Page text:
No Judging – No Boasting

Paul and Apollos were united partners in the ministry. Both Paul and Apollos were distressed that they had become objects of division.

Paul set the church straight in Corinth and in future generations.

1 Corinthians 4.1-2Think of us in this way, as servants of Christ and stewards of God’s mysteries.

Moreover, it is required of stewards that they be found trustworthy.

Stewards were slaves who operated on behalf of their masters.

If you imagine a superintendent who oversees a large construction project for a corporation, you will have a good idea of the role of a steward in Paul’s day.

Both Paul and Apollos were stewards, who served Master Jesus to start and strengthen the church.

It is accurate for every church member to see themselves as a steward. Everyone has a role to play in God’s kingdom work.

Stewards are trustworthy because they do what the Master expects. Jesus was the ultimate steward of the Father’s will.

He said, “Very truly, I tell you, the Son can do nothing on his own, but only what he sees the Father doing; for whatever the Father does, the Son does likewise” (John 5.19).

This was Jesus’ constant refrain. Frank Laubach counted 47 references like this verse in John’s Gospel. Jesus was completely trustworthy, and for that, we can be eternally thankful for how his faithfulness brought grace to us.

Only God Can Judge Me

Long before the phrase, “Only God Can Judge Me,” appeared on t-shirts, Paul penned these words.

1 Corinthians 4.3-5But with me it is a very small thing that I should be judged by you or by any human court. I do not even judge myself.

I am not aware of anything against myself, but I am not thereby acquitted. It is the Lord who judges me.

Therefore do not pronounce judgment before the time, before the Lord comes, who will bring to light the things now hidden in darkness and will disclose the purposes of the heart.

Then each one will receive commendation from God.

It was the custom in Corinth to evaluate the merits of speakers in the forum. The church was influenced by Corinthian customs and did the same with Paul and Apollos.

Our opinion does not ultimately matter, because self-interest easily blinds us to our failings.

God knows what is hidden within our hearts, even when we are unable to see our intentions.

Good news! God’s grace is available for all humanity. His forgiveness is available for sinners who are blind to their faults.

Bad news! If we assume God’s role and pronounce criticism on others, we have overstepped the boundaries God has set for us.

Nothing Beyond What is Written

The members of the Corinthian church were not Paul’s enemies. He called them “brothers and sisters,” and wrote his letter to benefit their lives.

1 Corinthians 4.6-7I have applied all this to Apollos and myself for your benefit, brothers and sisters, so that you may learn through us the meaning of the saying, “Nothing beyond what is written,” so that none of you will be puffed up in favor of one against another.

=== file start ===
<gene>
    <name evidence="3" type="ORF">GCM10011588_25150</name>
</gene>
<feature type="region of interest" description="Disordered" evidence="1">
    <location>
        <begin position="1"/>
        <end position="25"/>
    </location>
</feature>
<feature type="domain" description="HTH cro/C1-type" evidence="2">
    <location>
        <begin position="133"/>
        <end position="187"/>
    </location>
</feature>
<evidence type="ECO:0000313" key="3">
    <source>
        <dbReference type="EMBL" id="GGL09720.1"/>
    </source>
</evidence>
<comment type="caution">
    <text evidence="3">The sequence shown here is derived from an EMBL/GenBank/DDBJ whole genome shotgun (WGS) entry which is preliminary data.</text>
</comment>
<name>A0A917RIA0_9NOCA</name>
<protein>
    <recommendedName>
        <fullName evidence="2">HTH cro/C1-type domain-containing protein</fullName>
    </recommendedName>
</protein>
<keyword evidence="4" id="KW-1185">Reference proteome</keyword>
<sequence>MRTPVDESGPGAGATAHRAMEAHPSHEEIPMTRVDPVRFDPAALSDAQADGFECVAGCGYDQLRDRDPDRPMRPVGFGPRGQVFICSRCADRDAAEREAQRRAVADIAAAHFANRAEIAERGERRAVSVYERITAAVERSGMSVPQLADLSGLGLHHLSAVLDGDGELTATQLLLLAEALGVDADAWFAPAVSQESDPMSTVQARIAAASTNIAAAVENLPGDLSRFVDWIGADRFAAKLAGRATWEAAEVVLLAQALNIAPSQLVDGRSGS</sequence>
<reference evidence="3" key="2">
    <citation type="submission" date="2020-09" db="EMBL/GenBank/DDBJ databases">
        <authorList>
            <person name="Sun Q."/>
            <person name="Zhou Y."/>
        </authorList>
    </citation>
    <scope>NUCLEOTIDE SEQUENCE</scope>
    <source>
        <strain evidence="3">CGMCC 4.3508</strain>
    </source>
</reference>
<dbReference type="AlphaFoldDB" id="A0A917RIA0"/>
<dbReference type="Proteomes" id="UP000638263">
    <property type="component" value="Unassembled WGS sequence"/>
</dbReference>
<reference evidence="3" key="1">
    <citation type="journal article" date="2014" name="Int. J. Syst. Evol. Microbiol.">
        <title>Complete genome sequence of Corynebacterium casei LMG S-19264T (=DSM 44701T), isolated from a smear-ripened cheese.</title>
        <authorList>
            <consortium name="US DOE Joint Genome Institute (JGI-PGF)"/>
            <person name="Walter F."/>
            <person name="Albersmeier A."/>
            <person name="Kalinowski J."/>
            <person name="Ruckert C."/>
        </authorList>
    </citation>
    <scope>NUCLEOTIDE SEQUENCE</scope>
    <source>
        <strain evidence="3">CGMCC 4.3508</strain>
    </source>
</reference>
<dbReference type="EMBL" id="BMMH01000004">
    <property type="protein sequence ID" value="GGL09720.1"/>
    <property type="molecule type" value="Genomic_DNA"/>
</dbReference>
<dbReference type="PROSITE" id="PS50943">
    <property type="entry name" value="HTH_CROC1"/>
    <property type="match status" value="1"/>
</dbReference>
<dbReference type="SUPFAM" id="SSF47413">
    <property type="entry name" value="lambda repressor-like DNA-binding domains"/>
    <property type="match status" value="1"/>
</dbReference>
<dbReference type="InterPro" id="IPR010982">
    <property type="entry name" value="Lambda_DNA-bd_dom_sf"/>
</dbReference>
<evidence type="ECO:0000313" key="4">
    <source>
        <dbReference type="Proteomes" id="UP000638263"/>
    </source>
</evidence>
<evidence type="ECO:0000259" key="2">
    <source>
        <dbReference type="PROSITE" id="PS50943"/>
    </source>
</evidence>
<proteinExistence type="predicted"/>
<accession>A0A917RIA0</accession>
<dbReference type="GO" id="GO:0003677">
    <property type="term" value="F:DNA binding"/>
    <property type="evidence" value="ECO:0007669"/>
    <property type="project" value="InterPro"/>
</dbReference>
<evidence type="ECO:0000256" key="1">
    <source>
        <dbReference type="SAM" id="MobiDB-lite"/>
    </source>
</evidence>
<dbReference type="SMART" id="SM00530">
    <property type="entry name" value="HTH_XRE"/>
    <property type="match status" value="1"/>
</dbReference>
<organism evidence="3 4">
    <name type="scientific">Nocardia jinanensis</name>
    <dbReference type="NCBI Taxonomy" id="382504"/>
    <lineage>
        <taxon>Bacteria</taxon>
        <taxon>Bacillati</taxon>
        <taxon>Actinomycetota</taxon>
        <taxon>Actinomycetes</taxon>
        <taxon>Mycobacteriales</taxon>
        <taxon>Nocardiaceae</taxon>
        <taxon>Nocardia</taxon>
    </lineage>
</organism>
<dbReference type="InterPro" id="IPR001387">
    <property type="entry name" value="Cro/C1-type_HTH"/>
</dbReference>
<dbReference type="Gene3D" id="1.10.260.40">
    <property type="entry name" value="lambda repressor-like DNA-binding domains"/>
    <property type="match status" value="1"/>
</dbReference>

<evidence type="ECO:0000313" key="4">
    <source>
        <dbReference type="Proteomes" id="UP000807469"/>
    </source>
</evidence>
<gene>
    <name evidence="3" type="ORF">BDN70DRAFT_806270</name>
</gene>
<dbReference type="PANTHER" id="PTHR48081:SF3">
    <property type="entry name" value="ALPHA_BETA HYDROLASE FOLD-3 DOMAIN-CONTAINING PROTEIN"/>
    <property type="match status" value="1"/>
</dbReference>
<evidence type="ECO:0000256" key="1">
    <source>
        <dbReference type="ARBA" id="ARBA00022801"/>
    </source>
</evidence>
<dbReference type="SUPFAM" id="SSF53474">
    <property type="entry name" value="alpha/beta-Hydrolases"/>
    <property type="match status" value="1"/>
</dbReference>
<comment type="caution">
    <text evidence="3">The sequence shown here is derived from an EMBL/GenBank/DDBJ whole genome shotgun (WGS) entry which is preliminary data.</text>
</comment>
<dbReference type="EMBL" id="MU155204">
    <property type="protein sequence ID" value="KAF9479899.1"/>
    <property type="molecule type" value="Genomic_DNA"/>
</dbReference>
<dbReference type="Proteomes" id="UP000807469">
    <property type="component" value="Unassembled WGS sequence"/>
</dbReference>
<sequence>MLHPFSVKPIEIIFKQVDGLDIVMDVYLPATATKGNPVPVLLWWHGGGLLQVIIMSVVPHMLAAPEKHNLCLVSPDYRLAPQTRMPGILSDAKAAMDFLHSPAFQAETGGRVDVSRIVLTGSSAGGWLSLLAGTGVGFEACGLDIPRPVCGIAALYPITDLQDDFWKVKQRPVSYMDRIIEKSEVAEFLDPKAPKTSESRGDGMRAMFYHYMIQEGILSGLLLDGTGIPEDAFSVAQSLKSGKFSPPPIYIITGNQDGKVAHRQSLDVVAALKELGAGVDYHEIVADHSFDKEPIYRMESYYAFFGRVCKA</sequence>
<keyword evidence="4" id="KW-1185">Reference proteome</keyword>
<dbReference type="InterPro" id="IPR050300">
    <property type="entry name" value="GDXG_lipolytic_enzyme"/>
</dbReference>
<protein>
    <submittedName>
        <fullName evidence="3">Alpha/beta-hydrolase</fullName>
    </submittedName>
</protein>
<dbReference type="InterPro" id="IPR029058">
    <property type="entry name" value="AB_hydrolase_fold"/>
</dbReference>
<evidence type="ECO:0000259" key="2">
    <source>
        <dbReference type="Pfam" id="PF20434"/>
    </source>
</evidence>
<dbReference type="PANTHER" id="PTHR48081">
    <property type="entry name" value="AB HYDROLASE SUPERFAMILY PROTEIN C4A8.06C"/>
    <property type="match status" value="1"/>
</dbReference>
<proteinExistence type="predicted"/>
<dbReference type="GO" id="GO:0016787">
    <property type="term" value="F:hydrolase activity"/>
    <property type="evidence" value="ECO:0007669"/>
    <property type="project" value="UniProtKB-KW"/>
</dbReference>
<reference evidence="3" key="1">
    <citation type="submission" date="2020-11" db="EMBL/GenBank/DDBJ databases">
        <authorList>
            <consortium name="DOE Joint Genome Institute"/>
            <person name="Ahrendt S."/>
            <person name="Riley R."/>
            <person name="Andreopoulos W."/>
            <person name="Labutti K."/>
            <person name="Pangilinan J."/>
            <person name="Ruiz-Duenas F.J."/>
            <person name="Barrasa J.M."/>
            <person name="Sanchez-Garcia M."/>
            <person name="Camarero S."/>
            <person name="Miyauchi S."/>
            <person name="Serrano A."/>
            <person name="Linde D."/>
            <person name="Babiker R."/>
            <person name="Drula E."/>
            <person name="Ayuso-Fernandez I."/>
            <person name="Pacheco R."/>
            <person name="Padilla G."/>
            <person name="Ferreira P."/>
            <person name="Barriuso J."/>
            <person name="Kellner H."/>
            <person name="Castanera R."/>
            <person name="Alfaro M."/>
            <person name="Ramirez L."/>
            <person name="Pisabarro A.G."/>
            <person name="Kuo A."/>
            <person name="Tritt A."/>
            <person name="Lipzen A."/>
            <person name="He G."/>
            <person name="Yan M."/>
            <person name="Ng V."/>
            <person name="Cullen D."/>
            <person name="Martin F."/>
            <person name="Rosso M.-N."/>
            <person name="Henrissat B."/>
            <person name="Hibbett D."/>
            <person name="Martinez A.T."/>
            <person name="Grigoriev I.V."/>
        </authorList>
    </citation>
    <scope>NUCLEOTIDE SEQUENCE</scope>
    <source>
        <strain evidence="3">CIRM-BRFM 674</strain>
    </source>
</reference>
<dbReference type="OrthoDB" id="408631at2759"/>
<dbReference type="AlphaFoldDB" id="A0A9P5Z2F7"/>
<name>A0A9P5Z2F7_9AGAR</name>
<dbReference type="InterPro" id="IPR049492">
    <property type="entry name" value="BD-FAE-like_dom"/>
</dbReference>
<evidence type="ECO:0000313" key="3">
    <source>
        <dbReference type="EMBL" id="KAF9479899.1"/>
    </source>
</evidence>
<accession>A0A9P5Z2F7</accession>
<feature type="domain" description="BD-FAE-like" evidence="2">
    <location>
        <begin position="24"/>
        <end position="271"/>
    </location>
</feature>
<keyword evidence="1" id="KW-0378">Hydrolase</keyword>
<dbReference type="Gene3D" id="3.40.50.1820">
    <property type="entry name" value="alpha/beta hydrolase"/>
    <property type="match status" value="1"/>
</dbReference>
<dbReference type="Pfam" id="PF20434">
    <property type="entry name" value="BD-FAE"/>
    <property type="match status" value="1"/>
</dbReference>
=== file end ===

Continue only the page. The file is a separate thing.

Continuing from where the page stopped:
For who sees anything different in you? What do you have that you did not receive? And if you received it, why do you boast as if it were not a gift?

Paul used six Old Testament verses to support the first section of his letter. These verses were what Paul meant by “Nothing beyond what is written.”

The themes of the Old Testament verses should not surprise us.

(1) A consistent theme of the Bible is God’s concern for widows, orphans, and immigrants. They represent the vulnerable “no-name” persons of the earth.

(2) Paul didn’t use the term, “the Jesus-kind-of-life,” but he implied it with his message of the cross.

Any teaching that deviates or downplays these two themes is faulty. Our attitudes and actions are required to match God’s priorities.

Rather than being “puffed up” in pride, we are to imitate the life of Christ and his care for all humans.

Paul dealt a blow to human pride with his assessment, “What do you have that you did not receive? And if you received it, why do you boast as if it were not a gift?”

Richard Hayes comments on this verse, “Some were born on third base, but act as they have just hit a triple.”

For all of us who were “born on third base,” Paul’s words are a reminder that there is no room for boasting.

Prayer for Ukraine

It is hard for me to see the devastation that is taking place in Ukraine. It was just a few weeks ago that the story was of Afghanistan, and before that the northern regions of Ethiopia.

Nearly one million Americans have died from COVID, and worldwide deaths are over six million.

Images of bombed buildings, broken bodies, starving humans, and grieving families can numb us into inaction.

As people who desire to live a Jesus-kind-of-life, let’s model our prayers after the Savior.

Matthew 6.9-13 is the account of the Lord’s Prayer. The Lord’s Prayer has been prayed for centuries, during all sorts of calamities. It is a great way to pray like Jesus.

YouTube Video

Rudy Ross brings a love for Jesus and excellent scholarship to our YouTube videos. They can be found on the Bob Spradling YouTube channel.

Please email your prayer request to or private message me on Facebook. The Maywood prayer team will pray for you.

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